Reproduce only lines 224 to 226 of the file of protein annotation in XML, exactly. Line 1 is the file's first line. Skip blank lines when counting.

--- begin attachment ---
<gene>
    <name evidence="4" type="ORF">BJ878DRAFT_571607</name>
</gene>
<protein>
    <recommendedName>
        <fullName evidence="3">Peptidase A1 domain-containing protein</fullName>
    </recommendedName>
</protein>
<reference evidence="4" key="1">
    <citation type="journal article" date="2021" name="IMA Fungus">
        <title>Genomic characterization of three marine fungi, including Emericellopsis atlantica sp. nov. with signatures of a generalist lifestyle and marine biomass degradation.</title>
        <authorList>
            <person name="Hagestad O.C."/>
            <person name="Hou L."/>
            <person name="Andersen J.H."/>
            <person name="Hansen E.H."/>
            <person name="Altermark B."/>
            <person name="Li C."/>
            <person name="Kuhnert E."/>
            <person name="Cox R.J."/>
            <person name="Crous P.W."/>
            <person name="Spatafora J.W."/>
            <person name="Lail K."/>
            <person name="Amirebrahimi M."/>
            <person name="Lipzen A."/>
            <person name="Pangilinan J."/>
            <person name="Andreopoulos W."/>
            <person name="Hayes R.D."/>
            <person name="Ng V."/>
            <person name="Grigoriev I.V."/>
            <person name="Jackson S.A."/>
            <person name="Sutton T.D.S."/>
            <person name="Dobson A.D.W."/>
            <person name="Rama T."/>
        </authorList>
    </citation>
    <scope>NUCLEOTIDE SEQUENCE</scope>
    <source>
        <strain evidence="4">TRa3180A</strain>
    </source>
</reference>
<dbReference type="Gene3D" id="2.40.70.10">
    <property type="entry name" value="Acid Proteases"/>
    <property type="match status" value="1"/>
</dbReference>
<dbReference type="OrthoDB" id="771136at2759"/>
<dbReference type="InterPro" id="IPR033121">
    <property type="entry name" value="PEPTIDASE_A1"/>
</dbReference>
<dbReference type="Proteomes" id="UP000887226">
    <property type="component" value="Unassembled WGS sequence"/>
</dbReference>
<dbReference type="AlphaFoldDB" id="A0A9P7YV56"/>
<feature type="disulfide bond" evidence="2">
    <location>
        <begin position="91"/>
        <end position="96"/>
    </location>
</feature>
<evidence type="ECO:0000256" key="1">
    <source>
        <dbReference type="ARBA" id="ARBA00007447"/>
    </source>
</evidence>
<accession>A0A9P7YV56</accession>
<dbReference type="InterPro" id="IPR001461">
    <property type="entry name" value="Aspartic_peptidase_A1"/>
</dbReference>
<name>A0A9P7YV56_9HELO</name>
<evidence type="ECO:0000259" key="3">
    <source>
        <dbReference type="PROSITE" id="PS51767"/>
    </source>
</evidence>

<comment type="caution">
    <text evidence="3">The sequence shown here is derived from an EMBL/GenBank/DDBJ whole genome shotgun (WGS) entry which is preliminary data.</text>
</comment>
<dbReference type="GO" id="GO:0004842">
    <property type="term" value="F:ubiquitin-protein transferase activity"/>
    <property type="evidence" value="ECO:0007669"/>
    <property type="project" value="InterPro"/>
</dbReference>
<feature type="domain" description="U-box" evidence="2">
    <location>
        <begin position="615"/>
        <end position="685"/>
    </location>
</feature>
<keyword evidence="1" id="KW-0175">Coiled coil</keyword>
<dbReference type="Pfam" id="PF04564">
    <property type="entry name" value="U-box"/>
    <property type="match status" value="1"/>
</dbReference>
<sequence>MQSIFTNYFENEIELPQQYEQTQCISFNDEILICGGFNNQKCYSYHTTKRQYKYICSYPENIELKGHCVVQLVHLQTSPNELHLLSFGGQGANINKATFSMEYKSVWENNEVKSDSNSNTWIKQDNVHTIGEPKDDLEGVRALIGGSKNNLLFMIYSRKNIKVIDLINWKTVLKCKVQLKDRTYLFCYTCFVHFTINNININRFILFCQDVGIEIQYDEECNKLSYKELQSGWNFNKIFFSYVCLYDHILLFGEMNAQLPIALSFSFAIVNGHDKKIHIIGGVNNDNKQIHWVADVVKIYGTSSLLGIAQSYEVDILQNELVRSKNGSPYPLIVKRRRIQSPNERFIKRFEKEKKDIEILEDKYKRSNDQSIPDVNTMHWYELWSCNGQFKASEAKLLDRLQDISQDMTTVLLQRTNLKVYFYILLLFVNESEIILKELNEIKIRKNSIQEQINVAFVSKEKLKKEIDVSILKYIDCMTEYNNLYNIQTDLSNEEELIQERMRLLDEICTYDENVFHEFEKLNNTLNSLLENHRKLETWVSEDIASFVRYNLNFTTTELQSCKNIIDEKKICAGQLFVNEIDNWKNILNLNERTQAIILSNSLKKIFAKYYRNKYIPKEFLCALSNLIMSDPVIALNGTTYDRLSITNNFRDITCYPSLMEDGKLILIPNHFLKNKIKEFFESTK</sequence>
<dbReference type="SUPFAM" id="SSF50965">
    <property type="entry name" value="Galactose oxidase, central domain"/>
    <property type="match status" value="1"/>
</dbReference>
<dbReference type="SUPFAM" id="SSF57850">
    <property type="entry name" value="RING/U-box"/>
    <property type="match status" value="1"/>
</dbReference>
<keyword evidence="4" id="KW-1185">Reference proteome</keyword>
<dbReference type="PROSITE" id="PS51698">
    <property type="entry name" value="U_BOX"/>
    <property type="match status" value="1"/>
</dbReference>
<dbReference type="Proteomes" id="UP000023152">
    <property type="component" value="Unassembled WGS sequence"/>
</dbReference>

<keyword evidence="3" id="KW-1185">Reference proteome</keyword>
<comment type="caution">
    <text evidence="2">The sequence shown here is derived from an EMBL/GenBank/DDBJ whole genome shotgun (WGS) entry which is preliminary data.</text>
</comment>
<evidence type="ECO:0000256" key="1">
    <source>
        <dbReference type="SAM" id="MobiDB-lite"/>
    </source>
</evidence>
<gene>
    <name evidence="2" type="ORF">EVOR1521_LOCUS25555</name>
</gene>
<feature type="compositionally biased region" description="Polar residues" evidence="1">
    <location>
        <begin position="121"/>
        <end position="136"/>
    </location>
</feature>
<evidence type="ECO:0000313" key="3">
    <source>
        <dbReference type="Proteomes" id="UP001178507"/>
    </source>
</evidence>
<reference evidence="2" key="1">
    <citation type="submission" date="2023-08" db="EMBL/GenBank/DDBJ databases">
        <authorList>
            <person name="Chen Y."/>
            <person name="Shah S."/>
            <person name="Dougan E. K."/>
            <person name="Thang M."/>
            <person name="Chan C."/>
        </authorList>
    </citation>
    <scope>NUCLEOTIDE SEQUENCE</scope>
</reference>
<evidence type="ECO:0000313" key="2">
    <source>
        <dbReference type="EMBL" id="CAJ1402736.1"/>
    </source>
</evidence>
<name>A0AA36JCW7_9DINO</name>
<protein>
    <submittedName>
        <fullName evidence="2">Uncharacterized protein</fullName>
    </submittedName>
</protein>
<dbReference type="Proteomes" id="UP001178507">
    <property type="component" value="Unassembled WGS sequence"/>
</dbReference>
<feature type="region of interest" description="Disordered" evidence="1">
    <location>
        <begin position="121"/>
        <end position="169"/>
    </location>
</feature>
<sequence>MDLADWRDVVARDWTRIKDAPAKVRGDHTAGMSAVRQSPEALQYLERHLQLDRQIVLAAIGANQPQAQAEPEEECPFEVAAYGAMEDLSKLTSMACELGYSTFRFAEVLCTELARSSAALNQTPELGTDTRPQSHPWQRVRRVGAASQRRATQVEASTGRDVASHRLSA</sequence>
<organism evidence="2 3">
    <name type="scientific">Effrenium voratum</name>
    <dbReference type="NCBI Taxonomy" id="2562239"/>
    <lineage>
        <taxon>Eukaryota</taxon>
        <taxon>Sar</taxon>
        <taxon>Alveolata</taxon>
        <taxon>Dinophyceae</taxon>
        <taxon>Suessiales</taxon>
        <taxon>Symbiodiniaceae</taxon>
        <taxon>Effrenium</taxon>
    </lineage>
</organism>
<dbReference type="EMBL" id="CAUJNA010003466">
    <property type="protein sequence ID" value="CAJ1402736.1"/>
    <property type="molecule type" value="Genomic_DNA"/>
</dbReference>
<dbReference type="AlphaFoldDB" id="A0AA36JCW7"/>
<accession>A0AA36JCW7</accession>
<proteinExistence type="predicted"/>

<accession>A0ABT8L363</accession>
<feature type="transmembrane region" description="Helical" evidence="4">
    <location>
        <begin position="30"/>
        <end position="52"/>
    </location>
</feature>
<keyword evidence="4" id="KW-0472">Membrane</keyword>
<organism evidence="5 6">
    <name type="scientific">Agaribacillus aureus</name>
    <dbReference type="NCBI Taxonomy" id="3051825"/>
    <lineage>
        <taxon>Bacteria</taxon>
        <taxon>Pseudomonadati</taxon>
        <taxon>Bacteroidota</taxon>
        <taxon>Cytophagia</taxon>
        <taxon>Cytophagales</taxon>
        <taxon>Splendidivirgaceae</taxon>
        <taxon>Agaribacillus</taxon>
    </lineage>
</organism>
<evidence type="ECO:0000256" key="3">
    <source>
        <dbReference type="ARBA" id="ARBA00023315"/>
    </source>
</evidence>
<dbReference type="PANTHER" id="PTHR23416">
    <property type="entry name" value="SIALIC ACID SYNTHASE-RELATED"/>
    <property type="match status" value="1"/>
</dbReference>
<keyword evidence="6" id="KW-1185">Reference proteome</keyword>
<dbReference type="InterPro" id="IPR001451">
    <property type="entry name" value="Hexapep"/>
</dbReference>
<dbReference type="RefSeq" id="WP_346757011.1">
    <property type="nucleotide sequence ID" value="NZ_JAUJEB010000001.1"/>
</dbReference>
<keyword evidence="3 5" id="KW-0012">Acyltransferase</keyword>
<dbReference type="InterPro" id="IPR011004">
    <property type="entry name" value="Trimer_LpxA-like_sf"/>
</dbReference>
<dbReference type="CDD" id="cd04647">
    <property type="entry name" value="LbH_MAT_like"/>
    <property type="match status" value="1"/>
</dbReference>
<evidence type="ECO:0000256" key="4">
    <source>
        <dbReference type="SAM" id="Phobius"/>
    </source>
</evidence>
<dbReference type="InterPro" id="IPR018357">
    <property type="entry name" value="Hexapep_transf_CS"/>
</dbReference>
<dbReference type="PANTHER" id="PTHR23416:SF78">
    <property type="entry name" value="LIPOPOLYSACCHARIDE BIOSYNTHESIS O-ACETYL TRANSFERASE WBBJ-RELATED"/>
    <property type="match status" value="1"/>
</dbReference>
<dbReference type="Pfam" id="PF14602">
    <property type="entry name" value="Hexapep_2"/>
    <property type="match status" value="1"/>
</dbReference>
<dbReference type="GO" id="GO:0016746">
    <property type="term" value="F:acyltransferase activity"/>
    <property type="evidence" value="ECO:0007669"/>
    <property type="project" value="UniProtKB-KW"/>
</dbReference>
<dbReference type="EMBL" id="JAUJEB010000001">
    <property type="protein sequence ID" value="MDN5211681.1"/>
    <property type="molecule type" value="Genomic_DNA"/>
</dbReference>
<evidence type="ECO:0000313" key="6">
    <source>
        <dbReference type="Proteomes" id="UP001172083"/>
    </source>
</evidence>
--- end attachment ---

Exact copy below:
<keyword evidence="3 5" id="KW-0012">Acyltransferase</keyword>
<dbReference type="InterPro" id="IPR011004">
    <property type="entry name" value="Trimer_LpxA-like_sf"/>